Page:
reb•e•lu•tion (reb’el lu shen) n. a teenage rebellion against the low expectations of an ungodly culture.


"Rebelize" Your Youth Group

I have pondered the “specifics” over the past week, and I finally came to the following conclusion: Brett and I can’t tell specific individuals exactly what they’re supposed to do. That’s between you, your family, and God. We can, however, give you specific “generalities” for all types of roles.

In two previous entries, My iPod Is My Best Friend and A Shining Salty City On A Stand, I laid several foundational, but general, principles upon which to base a rebelution. The first was to recognize the importance of carefully choosing our companions, both human and non-human (books, magazines, television, blogs, etc…). The second was to accurately understand Christ’s commandment to be salt and light. In the comment section of the second post, an interesting discussion arose regarding the nature of a rebelution. Several comments stood out, beginning when Karen said:

My parents started homsechooling over a decade ago with the goal of being world-changers. They have had to come to terms with the fact that they probably won't see a total reformation of American culture in their lifetimes. They have played a part in what God is doing, but it has not been a very glamorous part. Their battle has been one of being disciplined and keeping the faith.

I believe the time is right for a reformation, and I want to take part in it more than I want just about anything else. But I have to have enough faith to remain disciplined and steady no matter what God has for me.
Later on David added:
Too many people have lost the zeal for God's House that once marked the Church.
While this was not the extent of the discussion, I would like to focus, in this post, on the need for a specific type of reformation. The big focus of A Shining Salty City On Stand was the necessity of both individuals and community. While I did not directly mention this in that post, what we were talking about was a perfect description of the Body of Christ, the Church. A body has many different parts, all of which have different strengths and weakness, different functions and responsibilities, but who work together to accomplish the purpose of the Head, Jesus Christ. This is also true of a rebelution, which is why our first step must be to awaken the church.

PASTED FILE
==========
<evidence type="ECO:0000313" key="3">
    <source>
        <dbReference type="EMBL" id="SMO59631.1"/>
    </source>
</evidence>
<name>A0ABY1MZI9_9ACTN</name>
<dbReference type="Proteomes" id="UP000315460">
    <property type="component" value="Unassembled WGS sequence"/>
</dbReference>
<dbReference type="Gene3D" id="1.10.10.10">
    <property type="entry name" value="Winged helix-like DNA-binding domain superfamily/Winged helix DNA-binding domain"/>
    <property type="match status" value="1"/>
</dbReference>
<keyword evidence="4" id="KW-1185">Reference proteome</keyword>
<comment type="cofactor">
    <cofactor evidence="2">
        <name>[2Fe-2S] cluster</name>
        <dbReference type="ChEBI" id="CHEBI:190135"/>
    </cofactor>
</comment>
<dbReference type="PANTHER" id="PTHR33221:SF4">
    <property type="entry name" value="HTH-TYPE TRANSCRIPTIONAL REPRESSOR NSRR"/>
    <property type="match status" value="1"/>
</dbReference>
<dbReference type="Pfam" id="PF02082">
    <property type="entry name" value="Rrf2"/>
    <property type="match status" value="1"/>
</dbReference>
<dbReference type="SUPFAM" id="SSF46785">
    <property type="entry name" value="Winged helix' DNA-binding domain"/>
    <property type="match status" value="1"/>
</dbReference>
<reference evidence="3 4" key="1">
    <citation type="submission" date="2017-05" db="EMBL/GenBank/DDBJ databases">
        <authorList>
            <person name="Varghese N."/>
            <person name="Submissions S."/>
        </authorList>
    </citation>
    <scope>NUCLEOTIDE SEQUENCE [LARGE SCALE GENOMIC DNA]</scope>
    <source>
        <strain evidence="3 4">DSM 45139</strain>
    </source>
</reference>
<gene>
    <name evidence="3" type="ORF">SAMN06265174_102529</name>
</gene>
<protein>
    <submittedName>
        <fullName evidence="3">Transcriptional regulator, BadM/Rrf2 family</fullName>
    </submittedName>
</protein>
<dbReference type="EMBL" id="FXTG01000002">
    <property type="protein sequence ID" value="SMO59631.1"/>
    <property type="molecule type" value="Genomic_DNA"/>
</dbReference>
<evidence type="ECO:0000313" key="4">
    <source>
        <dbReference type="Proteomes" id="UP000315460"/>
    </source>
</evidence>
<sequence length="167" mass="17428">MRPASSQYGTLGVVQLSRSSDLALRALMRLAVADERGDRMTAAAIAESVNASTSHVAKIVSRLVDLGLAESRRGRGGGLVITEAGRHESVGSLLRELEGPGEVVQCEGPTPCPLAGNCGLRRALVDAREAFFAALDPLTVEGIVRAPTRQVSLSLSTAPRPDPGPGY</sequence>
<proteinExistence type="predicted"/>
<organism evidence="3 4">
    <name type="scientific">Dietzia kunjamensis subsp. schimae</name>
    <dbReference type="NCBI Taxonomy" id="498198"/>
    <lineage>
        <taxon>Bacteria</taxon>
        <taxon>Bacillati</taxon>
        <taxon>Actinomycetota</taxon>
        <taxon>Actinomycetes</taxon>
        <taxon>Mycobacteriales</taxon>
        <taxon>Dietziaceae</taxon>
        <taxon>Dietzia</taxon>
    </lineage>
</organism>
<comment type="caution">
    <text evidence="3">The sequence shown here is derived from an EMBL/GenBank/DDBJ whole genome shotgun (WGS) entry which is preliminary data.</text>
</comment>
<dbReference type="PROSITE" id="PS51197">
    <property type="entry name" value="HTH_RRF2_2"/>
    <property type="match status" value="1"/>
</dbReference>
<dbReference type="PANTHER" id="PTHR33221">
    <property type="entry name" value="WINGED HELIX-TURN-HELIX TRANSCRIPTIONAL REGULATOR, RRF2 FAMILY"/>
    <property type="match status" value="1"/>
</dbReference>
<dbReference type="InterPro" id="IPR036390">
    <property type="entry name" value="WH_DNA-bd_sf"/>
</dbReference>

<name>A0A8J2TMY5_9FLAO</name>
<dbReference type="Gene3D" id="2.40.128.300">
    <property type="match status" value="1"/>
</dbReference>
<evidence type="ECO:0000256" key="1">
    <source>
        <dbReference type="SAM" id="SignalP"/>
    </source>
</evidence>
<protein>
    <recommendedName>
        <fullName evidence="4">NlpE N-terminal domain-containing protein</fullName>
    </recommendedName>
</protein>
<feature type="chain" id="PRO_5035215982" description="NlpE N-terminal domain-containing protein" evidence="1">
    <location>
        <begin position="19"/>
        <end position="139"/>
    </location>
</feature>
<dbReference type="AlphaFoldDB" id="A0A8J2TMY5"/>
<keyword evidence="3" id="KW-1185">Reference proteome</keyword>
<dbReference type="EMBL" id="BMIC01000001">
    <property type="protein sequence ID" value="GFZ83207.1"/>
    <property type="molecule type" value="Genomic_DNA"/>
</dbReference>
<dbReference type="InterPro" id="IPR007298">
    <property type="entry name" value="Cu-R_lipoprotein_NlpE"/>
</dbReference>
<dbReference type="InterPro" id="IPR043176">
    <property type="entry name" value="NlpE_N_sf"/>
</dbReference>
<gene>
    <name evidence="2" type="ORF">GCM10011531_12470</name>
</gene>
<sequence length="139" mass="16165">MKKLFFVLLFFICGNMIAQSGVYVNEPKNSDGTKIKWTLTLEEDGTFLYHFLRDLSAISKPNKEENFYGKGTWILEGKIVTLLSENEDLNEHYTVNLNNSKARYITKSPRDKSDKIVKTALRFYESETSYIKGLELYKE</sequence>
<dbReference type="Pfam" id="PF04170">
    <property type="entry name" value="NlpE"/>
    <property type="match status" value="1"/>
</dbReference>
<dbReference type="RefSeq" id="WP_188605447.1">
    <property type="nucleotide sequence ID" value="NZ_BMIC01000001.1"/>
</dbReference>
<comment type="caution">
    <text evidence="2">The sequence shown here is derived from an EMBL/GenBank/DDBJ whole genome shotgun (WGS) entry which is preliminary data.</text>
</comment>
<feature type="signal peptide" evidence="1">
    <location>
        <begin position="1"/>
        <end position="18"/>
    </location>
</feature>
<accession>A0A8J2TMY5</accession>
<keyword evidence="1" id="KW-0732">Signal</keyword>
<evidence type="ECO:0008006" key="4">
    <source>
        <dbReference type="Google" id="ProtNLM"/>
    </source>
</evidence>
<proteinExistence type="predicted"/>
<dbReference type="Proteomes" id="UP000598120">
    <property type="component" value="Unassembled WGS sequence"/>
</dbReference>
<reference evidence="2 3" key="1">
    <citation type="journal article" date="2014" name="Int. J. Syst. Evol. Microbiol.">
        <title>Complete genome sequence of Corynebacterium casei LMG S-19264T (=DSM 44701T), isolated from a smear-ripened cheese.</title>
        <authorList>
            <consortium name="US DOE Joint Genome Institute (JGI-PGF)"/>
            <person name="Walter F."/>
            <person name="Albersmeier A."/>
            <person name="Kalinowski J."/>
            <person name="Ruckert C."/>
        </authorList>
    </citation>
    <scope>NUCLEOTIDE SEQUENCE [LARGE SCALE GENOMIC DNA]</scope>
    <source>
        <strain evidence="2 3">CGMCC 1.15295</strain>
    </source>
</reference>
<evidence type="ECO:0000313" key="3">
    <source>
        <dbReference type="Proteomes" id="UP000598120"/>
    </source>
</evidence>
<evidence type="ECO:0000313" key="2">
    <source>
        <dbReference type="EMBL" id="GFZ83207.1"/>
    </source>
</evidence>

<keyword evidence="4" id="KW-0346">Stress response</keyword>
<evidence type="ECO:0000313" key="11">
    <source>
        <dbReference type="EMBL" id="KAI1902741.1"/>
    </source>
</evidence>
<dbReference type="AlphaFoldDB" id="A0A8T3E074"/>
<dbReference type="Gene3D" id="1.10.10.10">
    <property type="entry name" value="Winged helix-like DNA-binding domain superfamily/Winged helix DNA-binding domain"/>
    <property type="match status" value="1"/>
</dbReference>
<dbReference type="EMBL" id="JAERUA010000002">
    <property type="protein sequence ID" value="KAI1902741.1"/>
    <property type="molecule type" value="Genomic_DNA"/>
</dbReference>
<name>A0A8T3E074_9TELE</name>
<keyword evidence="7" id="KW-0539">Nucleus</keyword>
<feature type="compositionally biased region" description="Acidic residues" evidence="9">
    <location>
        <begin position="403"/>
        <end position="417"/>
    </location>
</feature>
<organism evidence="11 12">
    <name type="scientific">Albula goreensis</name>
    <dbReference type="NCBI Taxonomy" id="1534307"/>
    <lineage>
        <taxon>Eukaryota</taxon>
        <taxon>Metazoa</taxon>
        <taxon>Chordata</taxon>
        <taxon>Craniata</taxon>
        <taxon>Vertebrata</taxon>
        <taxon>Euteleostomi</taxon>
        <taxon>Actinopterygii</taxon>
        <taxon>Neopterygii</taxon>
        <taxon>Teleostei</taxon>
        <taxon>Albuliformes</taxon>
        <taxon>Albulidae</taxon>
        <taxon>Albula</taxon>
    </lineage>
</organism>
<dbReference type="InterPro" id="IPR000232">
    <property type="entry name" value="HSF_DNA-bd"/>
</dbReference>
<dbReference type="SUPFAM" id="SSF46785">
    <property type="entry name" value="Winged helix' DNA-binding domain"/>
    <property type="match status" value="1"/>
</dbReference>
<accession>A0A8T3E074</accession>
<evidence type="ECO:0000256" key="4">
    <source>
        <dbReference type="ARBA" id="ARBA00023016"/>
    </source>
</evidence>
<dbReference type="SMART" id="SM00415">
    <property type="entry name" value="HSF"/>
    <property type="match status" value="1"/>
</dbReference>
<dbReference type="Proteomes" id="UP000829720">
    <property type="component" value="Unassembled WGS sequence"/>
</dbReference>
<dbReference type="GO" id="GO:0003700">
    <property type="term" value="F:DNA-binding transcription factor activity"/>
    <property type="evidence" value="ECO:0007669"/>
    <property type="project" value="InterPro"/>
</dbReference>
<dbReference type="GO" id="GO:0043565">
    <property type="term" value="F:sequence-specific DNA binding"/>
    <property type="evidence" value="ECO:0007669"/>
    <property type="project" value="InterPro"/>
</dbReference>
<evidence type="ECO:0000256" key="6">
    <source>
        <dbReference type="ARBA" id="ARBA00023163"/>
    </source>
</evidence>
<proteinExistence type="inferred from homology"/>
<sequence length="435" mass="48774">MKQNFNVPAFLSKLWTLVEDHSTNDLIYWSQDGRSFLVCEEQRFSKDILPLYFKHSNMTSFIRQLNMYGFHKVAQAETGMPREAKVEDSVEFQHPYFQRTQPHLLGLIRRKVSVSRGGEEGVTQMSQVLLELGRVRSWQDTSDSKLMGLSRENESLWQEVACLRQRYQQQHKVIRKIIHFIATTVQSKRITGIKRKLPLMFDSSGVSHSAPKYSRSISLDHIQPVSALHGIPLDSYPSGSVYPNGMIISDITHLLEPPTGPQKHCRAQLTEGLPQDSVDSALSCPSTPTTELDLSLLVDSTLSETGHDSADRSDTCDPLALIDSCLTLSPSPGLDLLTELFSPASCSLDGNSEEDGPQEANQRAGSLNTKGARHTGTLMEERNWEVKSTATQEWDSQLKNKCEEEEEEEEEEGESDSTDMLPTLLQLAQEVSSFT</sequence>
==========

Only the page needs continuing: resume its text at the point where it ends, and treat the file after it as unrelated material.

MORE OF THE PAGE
It’s flattering when the world admires your maturity and vision. It’s incredibly gratifying when people jokingly say, “Wow! Whoever’s taking the democratic presidential nomination in 2040, watch out!” The problem with this is that it places you into the category of a “statistical anomaly.” We must not be satisfied with simply being better than the average teenager. Such a classification reinforces, rather than combats, the myth of adolescence. As the old saying goes, “The exception only proves the rule.”

When we’re an individual exception, we stand out as an individual. The tendency is to get comfortable with being “one-of-a-kind.” We then fail to encourage others to reach their full potential, because we don’t want them to steal our limelight. Such an attitude goes directly against the heart of a rebelution and is detrimental to its cause.

We cannot be elitist. We must fight for humility. Even while we decry the state of our fellow youth, we must not condemn or separate ourselves from them. The heart of a rebelution is the truth that all young people have the ability to accomplish much greater things than our culture would have them to think. Because of that, we must be constant encouragers. As Jesus said, “Let the greatest among you become as the youngest, and the leader as one who serves.”

To be a rebelutionary, we must constantly strive to reduce the focus on ourselves as individuals, and to place the focus on the community of the Church. The only way to truly combat cultural expectations is to create a culture that results in an entire community of mature and responsible young people. To effect widespread change, we must produce such a communities in churches across the nation. Sadly, the average youth group in the U.S. today is falling incredibly short of this calling.

I challenge each of you to become a reformer among your church’s youth. Change the cultural expectations of young people in your local church. Create a local community that defies our culture’s expectations. The homeschool movement started with a vision to change the culture by reforming the home. The next step is to reform the church.
I want the comment section to be brainstorm central. Start by thinking about, and then pooling your answers, to the following preliminary questions:

1.) What is the current state of the youth culture in your church? Does it embrace or resist our society’s expectations?

2.) Who do you need collaborate with within your church in order to bring about change?
Please do not limit yourself to the above questions. Further questions and thoughts on the posts are encouraged. Soli Deo Gloria!

[Continue to The Rebelution, According to Joel.]